Hello Ms. Kinnucan,
Thank you for posting your question on the History Hub. Your question is very interesting, however, the National Archives is only the custodian of US Government records. We provide public access to records in our catalog but we are unable to solve the mystery of who may have possibly signed the document in question. Additionally, we cannot determine the status of the document being incompatible with other reports or public interest.
Best of luck with your research.
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Dear Ms. Kinnucan,
Thank you for posting your request on History Hub!
Since the file you are researching is part of the series Central Decimal Files, 1910-1963 (Microfilm Publication M367) in the General Records of the Department of State (Record Group 59), you may wish to contact the National Archives at College Park - Textual Reference (RDT2) at email@example.com to see if they can offer you any additional assistance with the records. We also located 2 additional reference to "King-Crane" that may provide some context for identifying the signator of the letter.
We hope this information is helpful. Best of luck with your research!
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Dear Ms. Kinnucan:
My name is Ethan Kent, and I do some volunteer work as a "Citizen Archivist Transcriber" with the National Archives Catalog interface: I tend to review others' transcriptions (although sometimes I do work solely from review of the Images), and I often research to try to find out about persons, places, and things mentioned in documents I work on (which these days tend to be pre-1880s and handwritten).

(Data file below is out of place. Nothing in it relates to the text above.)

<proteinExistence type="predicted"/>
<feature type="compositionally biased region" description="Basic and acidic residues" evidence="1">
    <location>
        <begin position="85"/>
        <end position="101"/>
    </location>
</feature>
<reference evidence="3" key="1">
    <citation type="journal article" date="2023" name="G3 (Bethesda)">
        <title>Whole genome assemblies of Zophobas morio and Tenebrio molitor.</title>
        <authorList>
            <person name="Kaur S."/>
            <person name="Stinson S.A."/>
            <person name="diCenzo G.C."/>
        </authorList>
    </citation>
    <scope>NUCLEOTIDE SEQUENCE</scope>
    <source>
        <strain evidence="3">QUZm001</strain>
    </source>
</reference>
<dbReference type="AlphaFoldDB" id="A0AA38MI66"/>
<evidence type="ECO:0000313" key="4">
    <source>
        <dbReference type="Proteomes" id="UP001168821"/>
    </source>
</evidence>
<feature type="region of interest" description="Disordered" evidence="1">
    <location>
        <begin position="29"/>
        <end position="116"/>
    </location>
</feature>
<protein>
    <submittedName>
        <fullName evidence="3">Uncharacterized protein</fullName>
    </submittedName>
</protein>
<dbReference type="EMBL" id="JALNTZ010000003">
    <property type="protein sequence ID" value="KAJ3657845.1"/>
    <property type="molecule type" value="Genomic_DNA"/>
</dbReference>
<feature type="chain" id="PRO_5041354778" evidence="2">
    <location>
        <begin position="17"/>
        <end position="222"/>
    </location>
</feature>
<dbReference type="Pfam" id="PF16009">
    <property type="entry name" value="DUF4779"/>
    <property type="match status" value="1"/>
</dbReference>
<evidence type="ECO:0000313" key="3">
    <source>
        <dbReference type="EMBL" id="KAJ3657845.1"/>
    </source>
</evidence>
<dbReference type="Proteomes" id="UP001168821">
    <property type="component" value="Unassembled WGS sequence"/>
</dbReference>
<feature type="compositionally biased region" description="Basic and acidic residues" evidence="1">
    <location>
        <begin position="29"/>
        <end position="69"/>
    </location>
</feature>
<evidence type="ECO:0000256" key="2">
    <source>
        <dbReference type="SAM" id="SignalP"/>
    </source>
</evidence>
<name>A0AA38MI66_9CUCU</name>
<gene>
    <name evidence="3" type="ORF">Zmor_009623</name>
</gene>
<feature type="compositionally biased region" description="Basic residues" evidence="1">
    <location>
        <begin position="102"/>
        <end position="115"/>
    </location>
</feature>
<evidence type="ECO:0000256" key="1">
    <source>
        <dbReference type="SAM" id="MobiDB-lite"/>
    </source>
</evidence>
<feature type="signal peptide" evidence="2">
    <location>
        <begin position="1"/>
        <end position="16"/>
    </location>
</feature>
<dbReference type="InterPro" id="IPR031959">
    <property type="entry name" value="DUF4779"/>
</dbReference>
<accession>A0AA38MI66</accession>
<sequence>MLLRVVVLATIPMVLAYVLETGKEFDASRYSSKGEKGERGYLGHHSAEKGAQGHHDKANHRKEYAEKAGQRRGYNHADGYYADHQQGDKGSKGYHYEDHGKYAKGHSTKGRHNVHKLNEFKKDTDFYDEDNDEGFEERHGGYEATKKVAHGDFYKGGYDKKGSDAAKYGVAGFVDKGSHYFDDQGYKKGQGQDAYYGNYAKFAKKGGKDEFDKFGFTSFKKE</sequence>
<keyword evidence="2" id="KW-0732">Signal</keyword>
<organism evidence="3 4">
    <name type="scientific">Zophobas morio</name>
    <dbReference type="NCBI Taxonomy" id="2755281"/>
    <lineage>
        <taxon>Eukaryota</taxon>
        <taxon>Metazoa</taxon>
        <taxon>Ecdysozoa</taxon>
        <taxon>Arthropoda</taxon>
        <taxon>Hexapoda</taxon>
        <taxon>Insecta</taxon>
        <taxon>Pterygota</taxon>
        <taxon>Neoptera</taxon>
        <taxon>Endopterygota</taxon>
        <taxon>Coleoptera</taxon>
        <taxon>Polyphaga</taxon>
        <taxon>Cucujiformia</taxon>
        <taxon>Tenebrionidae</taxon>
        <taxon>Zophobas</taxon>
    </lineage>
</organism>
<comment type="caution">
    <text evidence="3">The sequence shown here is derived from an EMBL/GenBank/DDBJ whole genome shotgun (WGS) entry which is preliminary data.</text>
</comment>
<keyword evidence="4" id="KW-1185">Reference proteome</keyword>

I found your query intriguing (actually, the header given to it), as I try to decipher difficult writing if I can do so.
About the parts of your query:
1) About Images 67-69 in the File Unit in question:
A) There are actually 2 separate (but related) messages seen in those 3 Images (with the same initials as "signature" -- & both on "DEPARTMENT OF STATE/THE UNDERSECRETARY" letterhead/stationery: a small 1-page note (addressed to "Mr. Turlington" -- who seems to have been (then an "Assistant Solicitor" in the State Department) Edgar Willis Turlington (1891-1959); it's his "ET" initials seen beneath his handwritten addition to the typewritten message) seen in Image 67 (in which it is emphasized by hand (by Mr. Turlington?) that the report in question would not be "compatible" "with the" "public interest"), and a 2-page message (addressed to "The Secretary") seen in Images 68 & 69.
B) I think it's safe to say that without other clues, it can often be very difficult to decipher handwritten initials.
I think that the initials definitely include an "A", but I'm not sure of the "1st" initial; the initials (of addressees) at the top of Mr. Turlington's handwritten note seen in Image 66 to ["TA"? "PA"?] & to "ACM" suggest that the initial signature may be either "PA" or "TA'.
C) I'm not sure how much it matters whether the person who initialed both messages was actually the Undersecretary of State in early April of 1922 or not, but I'm pretty sure that the initials were not "WP", and that they do include an "A".